# How to achieve uniform speed of movement on a bezier curve?

I’m trying to move an image along Bezier curve. This is how I do it:

```
- (void)startFly
{
[self runAction:[CCSequence actions:
[CCBezierBy actionWithDuration:timeFlying bezier:[self getPathWithDirection:currentDirection]],
[CCCallFuncN actionWithTarget:self selector:@selector(endFly)],
nil]];
}
```

My issue is that the image moves not uniformly. In the beginning it’s moving slowly and then it accelerates gradually and at the end it’s moving really fast. What should I do to get rid of this acceleration?

sam hocevaron November 30, -0001 @ 12:00 AMIt is possible to approximate a solution to this problem for most parametric trajectories. The idea is the following: if you zoom deep enough on a curve, you cannot tell the curve itself from its tangent at that point.

By making this assumption, there is no need to precompute anything more than two vectors (three for cubic Bezier curves,

etc.).So for a curve

`M(t)`

we compute its tangent vector`dM/dt`

at point`t`

. The norm of this vector is`||dM/dt||`

and thus the distance traveled for a duration`Δt`

can be approximated as`||dM/dt||Δt`

. It follows that a distance`L`

is traveled for a duration`L/||dM/dt||`

.## Application: quadratic Bezier curve

If the control points of the Bezier curve are

`A`

,`B`

and`C`

, the trajectory can be expressed as:So the derivative is:

You just need to store vectors

`v1 = 2A - 4B + 2C`

and`v2 = -2A + 2B`

somewhere. Then, for a given`t`

, if you want to advance of a length`L`

, you do:## Cubic Bezier curves

The same reasoning applies to a curve with four control points

`A`

,`B`

,`C`

and`D`

:The derivative is:

We precompute

`v1 = -3A + 9B - 9C + 3D`

,`v2 = 6A - 12B + 6C`

and`v3 = -3A + 3B`

and the final formula is:## Accuracy issues

If you are running at a reasonable framerate,

`L`

(which should be computed according to the frame duration) will be sufficiently small for the approximation to work.However, you may experience inaccuracies in extreme cases. If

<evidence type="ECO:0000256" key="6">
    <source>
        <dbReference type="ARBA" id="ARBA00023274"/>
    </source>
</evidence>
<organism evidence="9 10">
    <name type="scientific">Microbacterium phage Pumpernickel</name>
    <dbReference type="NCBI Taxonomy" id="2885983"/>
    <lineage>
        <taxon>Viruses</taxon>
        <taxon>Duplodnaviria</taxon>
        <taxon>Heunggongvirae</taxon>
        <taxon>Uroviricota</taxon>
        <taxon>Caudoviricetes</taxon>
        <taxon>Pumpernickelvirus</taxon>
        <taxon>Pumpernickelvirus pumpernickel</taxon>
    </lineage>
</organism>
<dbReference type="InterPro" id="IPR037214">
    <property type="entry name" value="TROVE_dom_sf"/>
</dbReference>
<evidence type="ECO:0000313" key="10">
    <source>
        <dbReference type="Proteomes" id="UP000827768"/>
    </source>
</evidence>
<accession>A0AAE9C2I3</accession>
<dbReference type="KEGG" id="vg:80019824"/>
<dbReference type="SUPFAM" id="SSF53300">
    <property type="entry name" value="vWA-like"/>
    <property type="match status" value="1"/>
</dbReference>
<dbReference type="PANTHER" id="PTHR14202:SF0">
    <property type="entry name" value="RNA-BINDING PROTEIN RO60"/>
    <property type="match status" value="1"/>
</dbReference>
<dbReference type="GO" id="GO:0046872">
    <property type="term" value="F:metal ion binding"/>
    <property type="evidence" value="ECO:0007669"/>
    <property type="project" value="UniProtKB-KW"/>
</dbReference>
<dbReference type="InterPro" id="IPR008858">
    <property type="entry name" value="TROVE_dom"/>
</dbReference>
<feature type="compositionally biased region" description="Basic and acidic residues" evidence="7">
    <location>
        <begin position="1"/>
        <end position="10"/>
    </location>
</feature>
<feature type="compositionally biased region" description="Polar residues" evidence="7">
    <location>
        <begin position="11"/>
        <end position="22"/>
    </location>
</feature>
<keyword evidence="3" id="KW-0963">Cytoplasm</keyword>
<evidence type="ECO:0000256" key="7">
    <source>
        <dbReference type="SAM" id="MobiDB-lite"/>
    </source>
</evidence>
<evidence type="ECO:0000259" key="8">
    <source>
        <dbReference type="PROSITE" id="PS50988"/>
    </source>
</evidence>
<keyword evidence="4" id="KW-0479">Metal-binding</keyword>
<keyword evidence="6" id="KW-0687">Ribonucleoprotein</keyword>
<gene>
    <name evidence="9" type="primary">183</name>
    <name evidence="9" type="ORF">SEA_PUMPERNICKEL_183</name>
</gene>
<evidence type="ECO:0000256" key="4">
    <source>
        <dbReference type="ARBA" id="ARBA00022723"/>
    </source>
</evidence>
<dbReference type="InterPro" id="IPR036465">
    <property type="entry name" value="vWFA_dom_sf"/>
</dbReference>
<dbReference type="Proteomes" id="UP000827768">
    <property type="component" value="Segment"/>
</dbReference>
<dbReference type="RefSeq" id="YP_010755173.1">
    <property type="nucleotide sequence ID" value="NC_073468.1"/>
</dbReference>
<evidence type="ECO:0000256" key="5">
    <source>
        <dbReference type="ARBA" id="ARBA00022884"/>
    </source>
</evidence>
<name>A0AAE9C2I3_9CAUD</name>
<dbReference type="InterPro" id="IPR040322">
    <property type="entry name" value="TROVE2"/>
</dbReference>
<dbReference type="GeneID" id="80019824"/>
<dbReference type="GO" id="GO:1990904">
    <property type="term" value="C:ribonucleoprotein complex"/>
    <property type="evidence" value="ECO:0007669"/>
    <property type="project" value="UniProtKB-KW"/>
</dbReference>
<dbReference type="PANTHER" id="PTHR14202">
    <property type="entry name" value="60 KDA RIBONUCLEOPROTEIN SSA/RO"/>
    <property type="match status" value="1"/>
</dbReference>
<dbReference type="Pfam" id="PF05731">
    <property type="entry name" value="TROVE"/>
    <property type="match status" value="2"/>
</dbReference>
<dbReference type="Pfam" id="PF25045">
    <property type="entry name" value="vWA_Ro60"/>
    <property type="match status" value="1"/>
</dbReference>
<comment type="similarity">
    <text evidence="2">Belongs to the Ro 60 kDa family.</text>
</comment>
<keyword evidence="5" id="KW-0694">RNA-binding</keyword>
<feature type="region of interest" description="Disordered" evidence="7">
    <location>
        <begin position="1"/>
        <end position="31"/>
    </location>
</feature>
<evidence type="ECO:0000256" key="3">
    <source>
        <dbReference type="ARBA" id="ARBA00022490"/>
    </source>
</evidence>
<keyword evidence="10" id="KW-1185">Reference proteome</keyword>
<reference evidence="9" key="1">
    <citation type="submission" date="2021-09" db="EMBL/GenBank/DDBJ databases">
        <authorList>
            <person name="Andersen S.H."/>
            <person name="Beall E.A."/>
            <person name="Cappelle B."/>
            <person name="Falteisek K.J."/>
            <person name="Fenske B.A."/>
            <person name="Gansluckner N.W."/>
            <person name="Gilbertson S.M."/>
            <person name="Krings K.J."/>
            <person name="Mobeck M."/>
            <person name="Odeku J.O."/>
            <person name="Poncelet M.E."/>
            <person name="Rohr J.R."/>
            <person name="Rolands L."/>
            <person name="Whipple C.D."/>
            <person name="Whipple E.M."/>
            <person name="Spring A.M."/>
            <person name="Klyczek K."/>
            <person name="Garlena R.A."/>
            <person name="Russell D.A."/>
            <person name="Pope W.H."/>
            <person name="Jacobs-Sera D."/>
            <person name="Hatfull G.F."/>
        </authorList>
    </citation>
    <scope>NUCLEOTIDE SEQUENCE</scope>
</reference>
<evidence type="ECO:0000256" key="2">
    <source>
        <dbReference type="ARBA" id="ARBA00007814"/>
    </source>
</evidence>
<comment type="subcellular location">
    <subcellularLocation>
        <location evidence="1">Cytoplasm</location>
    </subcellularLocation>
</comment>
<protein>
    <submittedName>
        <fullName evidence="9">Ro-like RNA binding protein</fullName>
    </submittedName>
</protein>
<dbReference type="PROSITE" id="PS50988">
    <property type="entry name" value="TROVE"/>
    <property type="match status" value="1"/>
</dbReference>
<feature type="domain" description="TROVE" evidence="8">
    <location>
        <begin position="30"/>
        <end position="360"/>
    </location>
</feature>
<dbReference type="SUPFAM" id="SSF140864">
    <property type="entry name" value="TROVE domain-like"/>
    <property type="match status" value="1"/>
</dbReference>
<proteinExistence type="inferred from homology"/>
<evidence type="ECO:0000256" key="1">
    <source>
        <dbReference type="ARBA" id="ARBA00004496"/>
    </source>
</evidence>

`L`

is too large, you can do the computation piecewise, for instance using 10 parts:Robert Fraseron November 30, -0001 @ 12:00 AMYou need to reparamaterize the curve. The easiest way to do this is to calculate the arc lengths of several segments of the curve and use these to figure out where you should sample from. For example, maybe at t=0.5 (halfway through), you should pass s=0.7 to the curve to get the “halfway” position. You need to store a list of arc lengths of various curve segments to do this.

There are probably better ways, but here’s some very simple C# code I wrote to do this in my game. It should be easy to port to Objective C:

Edit:It’s worth noting that this won’t give you the exact arc length, since it’s impossible to get the arc length of a cubic curve. All this does is estimate the length of the various segments. Depending on how long the curve is, you may need to increase the resolution to prevent it from changing speeds when it reaches a new segment. I usually use ~100, which I’ve never had a problem with.Jebbleson November 30, -0001 @ 12:00 AMI don’t know anything about cocos2, but a bezier curve is a kind of parametric equation, so you should be able to get your x and y values in terms of time.